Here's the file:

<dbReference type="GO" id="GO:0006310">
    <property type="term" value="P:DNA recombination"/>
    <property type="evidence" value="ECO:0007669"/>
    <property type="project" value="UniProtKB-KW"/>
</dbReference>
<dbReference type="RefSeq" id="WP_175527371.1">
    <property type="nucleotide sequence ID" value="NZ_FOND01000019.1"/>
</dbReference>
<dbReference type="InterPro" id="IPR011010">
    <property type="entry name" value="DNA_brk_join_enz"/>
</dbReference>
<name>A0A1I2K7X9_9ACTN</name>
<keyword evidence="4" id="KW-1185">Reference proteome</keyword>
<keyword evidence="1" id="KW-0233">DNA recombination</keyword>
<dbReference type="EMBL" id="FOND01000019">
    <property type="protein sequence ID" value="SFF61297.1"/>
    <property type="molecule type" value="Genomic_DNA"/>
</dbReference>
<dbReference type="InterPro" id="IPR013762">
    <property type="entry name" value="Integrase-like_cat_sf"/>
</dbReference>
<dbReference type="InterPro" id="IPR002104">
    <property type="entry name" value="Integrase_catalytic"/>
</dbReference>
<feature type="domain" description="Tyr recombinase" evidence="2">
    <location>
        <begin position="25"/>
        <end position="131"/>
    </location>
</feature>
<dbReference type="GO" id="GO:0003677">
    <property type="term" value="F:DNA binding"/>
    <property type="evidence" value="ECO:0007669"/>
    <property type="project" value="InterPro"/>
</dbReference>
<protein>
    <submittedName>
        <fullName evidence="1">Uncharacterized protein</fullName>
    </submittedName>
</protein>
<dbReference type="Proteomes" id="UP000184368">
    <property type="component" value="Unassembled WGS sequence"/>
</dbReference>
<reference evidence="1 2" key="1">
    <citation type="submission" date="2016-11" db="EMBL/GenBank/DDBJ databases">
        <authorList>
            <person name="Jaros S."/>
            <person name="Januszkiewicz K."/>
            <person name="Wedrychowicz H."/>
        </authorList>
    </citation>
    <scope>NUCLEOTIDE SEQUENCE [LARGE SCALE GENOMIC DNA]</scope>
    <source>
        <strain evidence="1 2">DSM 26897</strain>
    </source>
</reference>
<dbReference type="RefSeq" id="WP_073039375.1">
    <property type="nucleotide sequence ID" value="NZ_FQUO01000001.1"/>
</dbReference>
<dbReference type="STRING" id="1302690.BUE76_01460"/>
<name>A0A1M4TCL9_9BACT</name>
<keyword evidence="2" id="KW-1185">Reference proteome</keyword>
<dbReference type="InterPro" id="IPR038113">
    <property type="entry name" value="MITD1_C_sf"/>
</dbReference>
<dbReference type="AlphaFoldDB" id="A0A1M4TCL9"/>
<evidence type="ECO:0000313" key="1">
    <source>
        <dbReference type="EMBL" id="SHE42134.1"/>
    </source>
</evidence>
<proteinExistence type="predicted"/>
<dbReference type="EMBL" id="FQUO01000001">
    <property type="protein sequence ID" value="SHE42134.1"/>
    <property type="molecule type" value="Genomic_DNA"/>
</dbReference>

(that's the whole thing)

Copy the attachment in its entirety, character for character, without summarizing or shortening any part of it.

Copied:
<dbReference type="GO" id="GO:0006310">
    <property type="term" value="P:DNA recombination"/>
    <property type="evidence" value="ECO:0007669"/>
    <property type="project" value="UniProtKB-KW"/>
</dbReference>
<dbReference type="RefSeq" id="WP_175527371.1">
    <property type="nucleotide sequence ID" value="NZ_FOND01000019.1"/>
</dbReference>
<dbReference type="InterPro" id="IPR011010">
    <property type="entry name" value="DNA_brk_join_enz"/>
</dbReference>
<name>A0A1I2K7X9_9ACTN</name>
<keyword evidence="4" id="KW-1185">Reference proteome</keyword>
<keyword evidence="1" id="KW-0233">DNA recombination</keyword>
<dbReference type="EMBL" id="FOND01000019">
    <property type="protein sequence ID" value="SFF61297.1"/>
    <property type="molecule type" value="Genomic_DNA"/>
</dbReference>
<dbReference type="InterPro" id="IPR013762">
    <property type="entry name" value="Integrase-like_cat_sf"/>
</dbReference>
<dbReference type="InterPro" id="IPR002104">
    <property type="entry name" value="Integrase_catalytic"/>
</dbReference>
<feature type="domain" description="Tyr recombinase" evidence="2">
    <location>
        <begin position="25"/>
        <end position="131"/>
    </location>
</feature>
<dbReference type="GO" id="GO:0003677">
    <property type="term" value="F:DNA binding"/>
    <property type="evidence" value="ECO:0007669"/>
    <property type="project" value="InterPro"/>
</dbReference>
<protein>
    <submittedName>
        <fullName evidence="1">Uncharacterized protein</fullName>
    </submittedName>
</protein>
<dbReference type="Proteomes" id="UP000184368">
    <property type="component" value="Unassembled WGS sequence"/>
</dbReference>
<reference evidence="1 2" key="1">
    <citation type="submission" date="2016-11" db="EMBL/GenBank/DDBJ databases">
        <authorList>
            <person name="Jaros S."/>
            <person name="Januszkiewicz K."/>
            <person name="Wedrychowicz H."/>
        </authorList>
    </citation>
    <scope>NUCLEOTIDE SEQUENCE [LARGE SCALE GENOMIC DNA]</scope>
    <source>
        <strain evidence="1 2">DSM 26897</strain>
    </source>
</reference>
<dbReference type="RefSeq" id="WP_073039375.1">
    <property type="nucleotide sequence ID" value="NZ_FQUO01000001.1"/>
</dbReference>
<dbReference type="STRING" id="1302690.BUE76_01460"/>
<name>A0A1M4TCL9_9BACT</name>
<keyword evidence="2" id="KW-1185">Reference proteome</keyword>
<dbReference type="InterPro" id="IPR038113">
    <property type="entry name" value="MITD1_C_sf"/>
</dbReference>
<dbReference type="AlphaFoldDB" id="A0A1M4TCL9"/>
<evidence type="ECO:0000313" key="1">
    <source>
        <dbReference type="EMBL" id="SHE42134.1"/>
    </source>
</evidence>
<proteinExistence type="predicted"/>
<dbReference type="EMBL" id="FQUO01000001">
    <property type="protein sequence ID" value="SHE42134.1"/>
    <property type="molecule type" value="Genomic_DNA"/>
</dbReference>